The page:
Pre-K–3rd Grade Literacy Partnerships
Focus on Pre-K–3rd Grade Readers at All Levels
Groves Literacy Partnerships® teams with fellow educators to share our evidence-based literacy instruction so all students can learn to read. In particular, we illuminate the path to enhanced literacy for struggling readers in Pre-K–3rd grade. Students must have developmentally appropriate literacy skills tended to during these crucial years. Starting in 4th grade, students begin reading to learn.
Ready to Learn More About Groves Literacy Partnerships?
Groves Literacy Partnerships make it possible to help all students shine brightly through the same evidence-based literacy instruction used by Groves Academy®. Please complete the form below to request information on Pre-K–3rd grade literacy partnerships.
How Groves Literacy Partnerships Differ
The way children learn to read and how many teachers are trained to deliver literacy instruction from higher education institutions are not aligned (2019, Hanford). However, teachers working in schools that establish literacy partnerships with us are trained in proven, evidence-based methods for sparking reading and spelling skills. In addition, teachers receive weekly face-to-face classroom coaching for an entire school year along with ongoing professional development to develop fidelity of instruction.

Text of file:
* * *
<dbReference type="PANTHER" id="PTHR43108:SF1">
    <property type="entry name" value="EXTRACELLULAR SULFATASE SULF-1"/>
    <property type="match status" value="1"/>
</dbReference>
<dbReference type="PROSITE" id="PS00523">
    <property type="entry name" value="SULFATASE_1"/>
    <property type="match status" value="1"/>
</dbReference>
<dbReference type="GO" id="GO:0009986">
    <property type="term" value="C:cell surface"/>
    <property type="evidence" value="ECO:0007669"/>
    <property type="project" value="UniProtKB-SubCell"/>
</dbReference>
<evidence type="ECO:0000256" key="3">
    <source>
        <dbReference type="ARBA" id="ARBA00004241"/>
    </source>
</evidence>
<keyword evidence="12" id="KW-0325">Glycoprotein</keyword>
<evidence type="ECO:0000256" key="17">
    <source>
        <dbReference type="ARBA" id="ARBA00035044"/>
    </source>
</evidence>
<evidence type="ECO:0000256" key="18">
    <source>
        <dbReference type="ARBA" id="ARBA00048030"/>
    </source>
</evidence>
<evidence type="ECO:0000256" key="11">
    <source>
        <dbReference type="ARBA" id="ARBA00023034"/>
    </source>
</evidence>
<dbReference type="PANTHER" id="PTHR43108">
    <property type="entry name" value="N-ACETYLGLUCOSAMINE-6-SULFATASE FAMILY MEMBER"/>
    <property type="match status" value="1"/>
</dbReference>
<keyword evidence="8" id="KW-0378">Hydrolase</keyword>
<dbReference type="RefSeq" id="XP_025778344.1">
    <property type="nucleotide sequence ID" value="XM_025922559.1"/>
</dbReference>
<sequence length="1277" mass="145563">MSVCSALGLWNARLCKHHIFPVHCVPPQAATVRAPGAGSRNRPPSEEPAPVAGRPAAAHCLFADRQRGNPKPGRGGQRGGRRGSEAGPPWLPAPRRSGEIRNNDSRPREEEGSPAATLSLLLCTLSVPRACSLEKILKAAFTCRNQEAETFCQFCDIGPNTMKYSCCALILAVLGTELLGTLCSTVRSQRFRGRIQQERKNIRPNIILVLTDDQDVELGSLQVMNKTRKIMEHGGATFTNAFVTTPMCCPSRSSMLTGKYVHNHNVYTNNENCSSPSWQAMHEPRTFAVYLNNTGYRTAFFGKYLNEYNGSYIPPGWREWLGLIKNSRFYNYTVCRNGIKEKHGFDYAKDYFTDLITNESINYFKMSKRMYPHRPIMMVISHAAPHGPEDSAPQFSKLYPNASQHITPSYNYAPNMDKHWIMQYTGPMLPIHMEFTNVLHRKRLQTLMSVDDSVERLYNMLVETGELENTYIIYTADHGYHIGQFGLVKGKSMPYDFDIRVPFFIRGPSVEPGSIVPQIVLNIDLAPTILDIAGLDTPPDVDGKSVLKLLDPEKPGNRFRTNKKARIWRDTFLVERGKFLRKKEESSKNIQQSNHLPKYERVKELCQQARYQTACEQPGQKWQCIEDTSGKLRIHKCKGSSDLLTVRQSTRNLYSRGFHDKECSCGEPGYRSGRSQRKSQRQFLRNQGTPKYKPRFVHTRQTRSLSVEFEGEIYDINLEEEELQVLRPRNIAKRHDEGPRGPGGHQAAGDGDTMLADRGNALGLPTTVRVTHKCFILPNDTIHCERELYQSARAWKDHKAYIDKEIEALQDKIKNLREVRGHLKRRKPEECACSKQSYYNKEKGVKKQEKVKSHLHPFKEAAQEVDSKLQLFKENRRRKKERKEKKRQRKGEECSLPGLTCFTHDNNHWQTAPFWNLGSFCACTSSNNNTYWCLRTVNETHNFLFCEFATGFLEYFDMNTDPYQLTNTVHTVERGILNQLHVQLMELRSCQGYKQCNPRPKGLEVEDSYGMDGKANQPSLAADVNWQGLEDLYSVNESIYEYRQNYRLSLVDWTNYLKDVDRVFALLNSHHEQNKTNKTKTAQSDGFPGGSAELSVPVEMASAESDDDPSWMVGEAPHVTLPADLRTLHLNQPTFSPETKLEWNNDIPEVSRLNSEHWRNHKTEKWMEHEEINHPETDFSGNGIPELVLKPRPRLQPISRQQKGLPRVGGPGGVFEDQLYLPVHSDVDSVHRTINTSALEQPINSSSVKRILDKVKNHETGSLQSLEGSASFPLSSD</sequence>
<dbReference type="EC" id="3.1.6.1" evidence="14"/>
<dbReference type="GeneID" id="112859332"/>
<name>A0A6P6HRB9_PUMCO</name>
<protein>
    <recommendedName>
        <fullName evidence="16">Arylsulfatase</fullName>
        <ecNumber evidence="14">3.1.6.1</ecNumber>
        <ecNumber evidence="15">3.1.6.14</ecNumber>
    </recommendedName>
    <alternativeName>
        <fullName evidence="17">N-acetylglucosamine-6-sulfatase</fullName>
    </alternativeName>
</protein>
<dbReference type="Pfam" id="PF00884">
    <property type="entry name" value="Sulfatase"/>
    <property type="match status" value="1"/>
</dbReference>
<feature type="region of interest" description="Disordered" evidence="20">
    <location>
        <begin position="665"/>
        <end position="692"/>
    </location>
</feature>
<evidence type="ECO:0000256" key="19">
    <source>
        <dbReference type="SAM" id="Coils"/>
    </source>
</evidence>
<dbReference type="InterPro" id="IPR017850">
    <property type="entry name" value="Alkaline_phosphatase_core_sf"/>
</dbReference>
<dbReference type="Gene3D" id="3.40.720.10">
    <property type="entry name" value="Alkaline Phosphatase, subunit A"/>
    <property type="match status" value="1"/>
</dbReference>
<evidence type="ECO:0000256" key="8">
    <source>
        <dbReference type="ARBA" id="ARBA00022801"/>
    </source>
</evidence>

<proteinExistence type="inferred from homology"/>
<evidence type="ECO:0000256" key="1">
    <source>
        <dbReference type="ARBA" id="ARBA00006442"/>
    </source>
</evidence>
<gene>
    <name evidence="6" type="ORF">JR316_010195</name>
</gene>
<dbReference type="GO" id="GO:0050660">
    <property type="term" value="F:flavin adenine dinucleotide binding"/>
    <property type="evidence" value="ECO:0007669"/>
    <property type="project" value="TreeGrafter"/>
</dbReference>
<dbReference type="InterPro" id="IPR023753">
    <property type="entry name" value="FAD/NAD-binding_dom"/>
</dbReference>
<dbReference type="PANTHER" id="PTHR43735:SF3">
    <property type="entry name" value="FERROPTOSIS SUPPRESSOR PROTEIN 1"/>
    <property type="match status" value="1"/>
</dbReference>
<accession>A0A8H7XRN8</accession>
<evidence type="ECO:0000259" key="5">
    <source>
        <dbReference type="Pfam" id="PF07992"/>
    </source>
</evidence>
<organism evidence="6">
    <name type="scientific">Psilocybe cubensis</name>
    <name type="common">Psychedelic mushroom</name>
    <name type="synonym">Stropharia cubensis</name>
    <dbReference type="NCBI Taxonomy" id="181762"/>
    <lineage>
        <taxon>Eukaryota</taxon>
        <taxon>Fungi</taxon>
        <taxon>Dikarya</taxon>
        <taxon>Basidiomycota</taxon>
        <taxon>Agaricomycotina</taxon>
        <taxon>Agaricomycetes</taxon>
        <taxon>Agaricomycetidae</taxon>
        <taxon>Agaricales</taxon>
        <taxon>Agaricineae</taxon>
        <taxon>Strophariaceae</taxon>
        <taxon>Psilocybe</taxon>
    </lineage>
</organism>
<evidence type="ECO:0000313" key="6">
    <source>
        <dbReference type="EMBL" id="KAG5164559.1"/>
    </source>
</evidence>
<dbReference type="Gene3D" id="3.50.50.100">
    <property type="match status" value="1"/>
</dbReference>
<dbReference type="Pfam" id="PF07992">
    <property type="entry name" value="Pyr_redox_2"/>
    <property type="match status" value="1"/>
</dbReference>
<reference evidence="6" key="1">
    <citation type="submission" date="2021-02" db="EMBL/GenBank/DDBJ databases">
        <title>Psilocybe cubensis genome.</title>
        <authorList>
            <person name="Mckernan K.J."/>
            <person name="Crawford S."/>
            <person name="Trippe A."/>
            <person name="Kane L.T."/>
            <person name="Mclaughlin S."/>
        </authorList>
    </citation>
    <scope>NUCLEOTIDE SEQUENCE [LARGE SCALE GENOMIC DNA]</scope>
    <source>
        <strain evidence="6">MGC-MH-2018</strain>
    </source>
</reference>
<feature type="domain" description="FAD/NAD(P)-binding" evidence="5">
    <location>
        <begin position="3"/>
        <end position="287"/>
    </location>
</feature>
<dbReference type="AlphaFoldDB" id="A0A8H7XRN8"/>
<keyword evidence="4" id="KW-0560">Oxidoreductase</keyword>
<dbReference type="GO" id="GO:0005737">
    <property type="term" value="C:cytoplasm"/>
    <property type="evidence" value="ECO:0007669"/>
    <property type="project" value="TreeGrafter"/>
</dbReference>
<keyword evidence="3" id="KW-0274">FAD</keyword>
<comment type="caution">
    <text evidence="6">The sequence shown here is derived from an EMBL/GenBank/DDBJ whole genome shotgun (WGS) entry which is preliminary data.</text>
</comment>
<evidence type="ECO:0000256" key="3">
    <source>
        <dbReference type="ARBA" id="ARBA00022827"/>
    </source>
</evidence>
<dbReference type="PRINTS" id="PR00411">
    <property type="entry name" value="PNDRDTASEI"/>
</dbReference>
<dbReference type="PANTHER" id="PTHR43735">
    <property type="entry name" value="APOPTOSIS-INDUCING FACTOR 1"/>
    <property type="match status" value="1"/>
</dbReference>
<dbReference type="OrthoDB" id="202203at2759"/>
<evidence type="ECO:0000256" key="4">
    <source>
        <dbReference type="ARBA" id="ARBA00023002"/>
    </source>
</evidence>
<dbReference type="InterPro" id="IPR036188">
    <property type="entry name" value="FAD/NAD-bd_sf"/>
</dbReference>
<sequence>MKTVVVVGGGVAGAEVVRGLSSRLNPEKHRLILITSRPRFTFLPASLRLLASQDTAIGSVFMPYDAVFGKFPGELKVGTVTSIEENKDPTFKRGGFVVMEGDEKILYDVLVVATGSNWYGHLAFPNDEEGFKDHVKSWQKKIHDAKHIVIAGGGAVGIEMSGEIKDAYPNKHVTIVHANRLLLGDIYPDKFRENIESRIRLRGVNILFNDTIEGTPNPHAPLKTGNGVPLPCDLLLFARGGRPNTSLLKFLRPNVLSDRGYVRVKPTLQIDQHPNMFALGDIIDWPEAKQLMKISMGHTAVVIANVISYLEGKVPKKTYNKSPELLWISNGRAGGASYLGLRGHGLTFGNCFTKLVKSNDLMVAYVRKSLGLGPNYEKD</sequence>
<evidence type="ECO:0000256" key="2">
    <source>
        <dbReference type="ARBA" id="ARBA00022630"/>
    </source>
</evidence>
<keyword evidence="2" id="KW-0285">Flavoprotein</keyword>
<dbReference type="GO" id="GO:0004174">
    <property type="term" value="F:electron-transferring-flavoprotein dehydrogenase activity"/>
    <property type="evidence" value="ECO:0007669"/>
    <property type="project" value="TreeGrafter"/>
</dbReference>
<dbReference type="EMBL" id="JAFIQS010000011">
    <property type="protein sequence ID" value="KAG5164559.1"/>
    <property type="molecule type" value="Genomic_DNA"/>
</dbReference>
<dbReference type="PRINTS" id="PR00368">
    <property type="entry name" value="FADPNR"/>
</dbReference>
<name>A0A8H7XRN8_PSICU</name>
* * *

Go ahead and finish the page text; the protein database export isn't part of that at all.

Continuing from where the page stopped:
We Are Facing a Literacy Crisis
- “There is a serious literacy crisis in our nation. Student reading scores have remained stagnant or dropped over the past decade” (Erin Richards, USA Today, Despite Common Core and more testing, reading and math scores haven’t budged in a decade, Oct. 30, 2019).
- Over 30% of our nation’s 4th grade students cannot read at a basic reading level, meaning they cannot recognize the printed words.
- 65% of 4th grade students cannot read proficiently, meaning they demonstrate competency over challenging subject matter (National Assessment of Educational Progress, 2019).
Empowering students to become stronger readers early can help them throughout their lives. According to the U.S. Department of Education, 70% of all incarcerated adults cannot read at a 4th grade level, so they lack the reading skills to navigate many everyday tasks or hold down anything but lower-paying jobs (2003 National Assessment of Adult Literacy).